systems. It has taken political will and business skill.
These groups labored to make legal and policy environments
disabled-friendly. They waded through tangles of norms,
certifications, incentives and disincentives. They worked to transform
entire systems: transportation, lodging, leisure activities, information
and communication systems.
We are here at this Summit as a first global attempt to study and
adapt destinations as systems that are sustainable from the
perspective of travelers with disabilities.
We can measure, standardize, legislate and audit but never forget
that after analysis or enforcement all this must be synthesized to
come together in a seamless travel experience for real human beings
operating under the broadest range of conditions with their unique
abilities and limitations.
You see, even the best systems we have today are patchwork. They
were retrofitted from systems where disability was an unquestioned
disqualifier to participation. Because, face it, nobody had ever done it
right in the past. Nobody. We’re here to change that. Today’s
improvements are the raw material for creating local supply chains
that make inclusive tourism sustainable in a business sense and the
social consensus for inclusion that makes it sustainable in a cultural
Our next strategic success will be by agreeing to shared international
norms that mainstream tourism accessibility and the service skills that
finally make possible real inclusion.
Shared norms can be developed into globally standardized audits,
training, certification and self-monitoring of our professional behavior.
Promoted in marketing destinations, these standardized professional
systems promise predictability of quality to travelers with their
differing levels of ability and function.
Our next practical breakthrough will be to implement this consensus
in several key destinations simultaneously.
First, comes an inversion of thinking from putting together the Social
Model of Disability with the definition of disability as an interaction
between human functionality and environment. Destinations need to
come to the painful self-knowledge that a destination itself may be
disabled. From there the destination can be free to assume their full
responsibility to avoid preventable destination disabilities.
You have just witnessed the birth of a new acronym: “PDD” en
Anglais - “Preventable Destination Disabilities.” Those sorts of policy,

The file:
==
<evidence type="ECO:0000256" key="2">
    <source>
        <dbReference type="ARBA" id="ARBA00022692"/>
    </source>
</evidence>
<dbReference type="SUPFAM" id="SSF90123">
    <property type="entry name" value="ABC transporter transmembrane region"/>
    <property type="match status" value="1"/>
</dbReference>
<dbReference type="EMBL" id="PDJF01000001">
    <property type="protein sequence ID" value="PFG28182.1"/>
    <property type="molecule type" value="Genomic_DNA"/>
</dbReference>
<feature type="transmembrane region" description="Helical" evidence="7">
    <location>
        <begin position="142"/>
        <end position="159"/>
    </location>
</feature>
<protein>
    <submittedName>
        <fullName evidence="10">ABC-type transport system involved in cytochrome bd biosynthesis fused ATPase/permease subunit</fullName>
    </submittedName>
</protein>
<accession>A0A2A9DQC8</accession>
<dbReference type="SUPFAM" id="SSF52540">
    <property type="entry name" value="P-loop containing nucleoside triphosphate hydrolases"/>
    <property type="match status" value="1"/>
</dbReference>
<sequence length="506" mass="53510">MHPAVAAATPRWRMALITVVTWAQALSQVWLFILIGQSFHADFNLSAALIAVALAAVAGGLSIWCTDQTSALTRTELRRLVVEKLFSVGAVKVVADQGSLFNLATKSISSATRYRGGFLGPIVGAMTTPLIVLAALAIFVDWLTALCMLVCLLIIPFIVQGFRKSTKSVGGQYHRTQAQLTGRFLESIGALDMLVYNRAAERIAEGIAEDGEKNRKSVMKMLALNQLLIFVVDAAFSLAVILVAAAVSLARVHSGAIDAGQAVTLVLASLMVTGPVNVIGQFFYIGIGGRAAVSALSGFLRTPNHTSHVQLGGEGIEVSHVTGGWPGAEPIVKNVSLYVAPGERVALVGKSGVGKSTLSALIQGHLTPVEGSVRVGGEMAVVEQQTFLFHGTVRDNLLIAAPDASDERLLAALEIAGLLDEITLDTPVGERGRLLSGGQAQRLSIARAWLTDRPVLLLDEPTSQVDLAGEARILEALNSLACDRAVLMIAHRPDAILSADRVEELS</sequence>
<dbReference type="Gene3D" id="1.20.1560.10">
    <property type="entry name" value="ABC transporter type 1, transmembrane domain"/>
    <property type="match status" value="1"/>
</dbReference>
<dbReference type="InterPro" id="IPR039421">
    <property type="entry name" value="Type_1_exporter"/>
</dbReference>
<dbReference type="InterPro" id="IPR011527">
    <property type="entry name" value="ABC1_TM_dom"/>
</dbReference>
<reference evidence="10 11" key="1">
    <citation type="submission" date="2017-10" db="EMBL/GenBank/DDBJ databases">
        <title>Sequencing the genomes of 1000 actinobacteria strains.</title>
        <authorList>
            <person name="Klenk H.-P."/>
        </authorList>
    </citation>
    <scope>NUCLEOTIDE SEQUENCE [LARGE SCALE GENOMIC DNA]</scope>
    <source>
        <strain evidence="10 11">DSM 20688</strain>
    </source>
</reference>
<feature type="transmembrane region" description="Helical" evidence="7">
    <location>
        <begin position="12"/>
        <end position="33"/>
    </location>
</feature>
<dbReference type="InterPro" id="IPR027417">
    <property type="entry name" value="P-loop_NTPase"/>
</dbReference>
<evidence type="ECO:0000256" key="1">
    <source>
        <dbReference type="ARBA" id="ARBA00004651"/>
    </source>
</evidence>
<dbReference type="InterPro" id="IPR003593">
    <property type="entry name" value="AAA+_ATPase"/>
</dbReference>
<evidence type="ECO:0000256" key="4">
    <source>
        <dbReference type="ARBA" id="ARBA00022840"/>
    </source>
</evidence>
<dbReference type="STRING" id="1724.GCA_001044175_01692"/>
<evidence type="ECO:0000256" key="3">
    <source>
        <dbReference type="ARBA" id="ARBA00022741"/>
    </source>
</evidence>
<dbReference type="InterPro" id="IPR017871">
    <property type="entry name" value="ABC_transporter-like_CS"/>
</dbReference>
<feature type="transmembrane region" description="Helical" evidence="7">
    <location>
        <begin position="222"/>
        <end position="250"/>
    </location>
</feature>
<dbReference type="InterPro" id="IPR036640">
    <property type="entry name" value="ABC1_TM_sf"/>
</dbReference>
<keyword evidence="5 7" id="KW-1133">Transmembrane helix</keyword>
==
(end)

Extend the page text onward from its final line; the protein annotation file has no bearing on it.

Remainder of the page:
product, architectural and attitudinal barriers that get repeated over
and over because destinations get managed in a way that travelers
with disabilities are not welcomed by their first name: “Customer”!
The simple fact is that never in history have so many lived so long
with such wealth and freedom to travel as this aging and disabled
bulge in the world’s population. That means that never in history has
any destination gotten it right. Travelers with disabilities know that “all
travel with a disability is adventure travel.” They also tell us through
surveys and travel behavior that destinations who work to get it right
will get their business.
Almost exactly ten years ago in Rio de Janeiro we proposed that a
user-centered design process was the right approach toward
eliminating what we can now call the global public health pandemic
“Preventable Destination Disabilities” – PDD. We said that to
mainstream access and inclusion is to adopt Universal Design, or as
it is called in Europe, Inclusive Design. That provides the security of a
design process evolved for systematically applying a way of
experiencing the world with everybody in mind. Stated formally
Universal Design is
… a framework for the design of places, things, information,
communication and policy to be usable by the widest range of
people operating in the widest range of situations without
special or separate design.”
Now wait why are we talking about design? Didn’t I just say that the
ISO Standards would solve all our problems?
Absolutely not! Not everything can be standardized.
The evidence from countries, like my own the USA, with watertight
building accessibility standards, is that a reactive attitude forms
toward them. On a pure profit calculation accessibility becomes a
numbers game. Compliance with building codes to avoid fines and
lawsuits sets up an internal logic where customers with disabilities
are a potential risk rather than a profit center.
Our way out of that is a design approach that requires interaction with
real people and their real abilities and limitations. An open iterative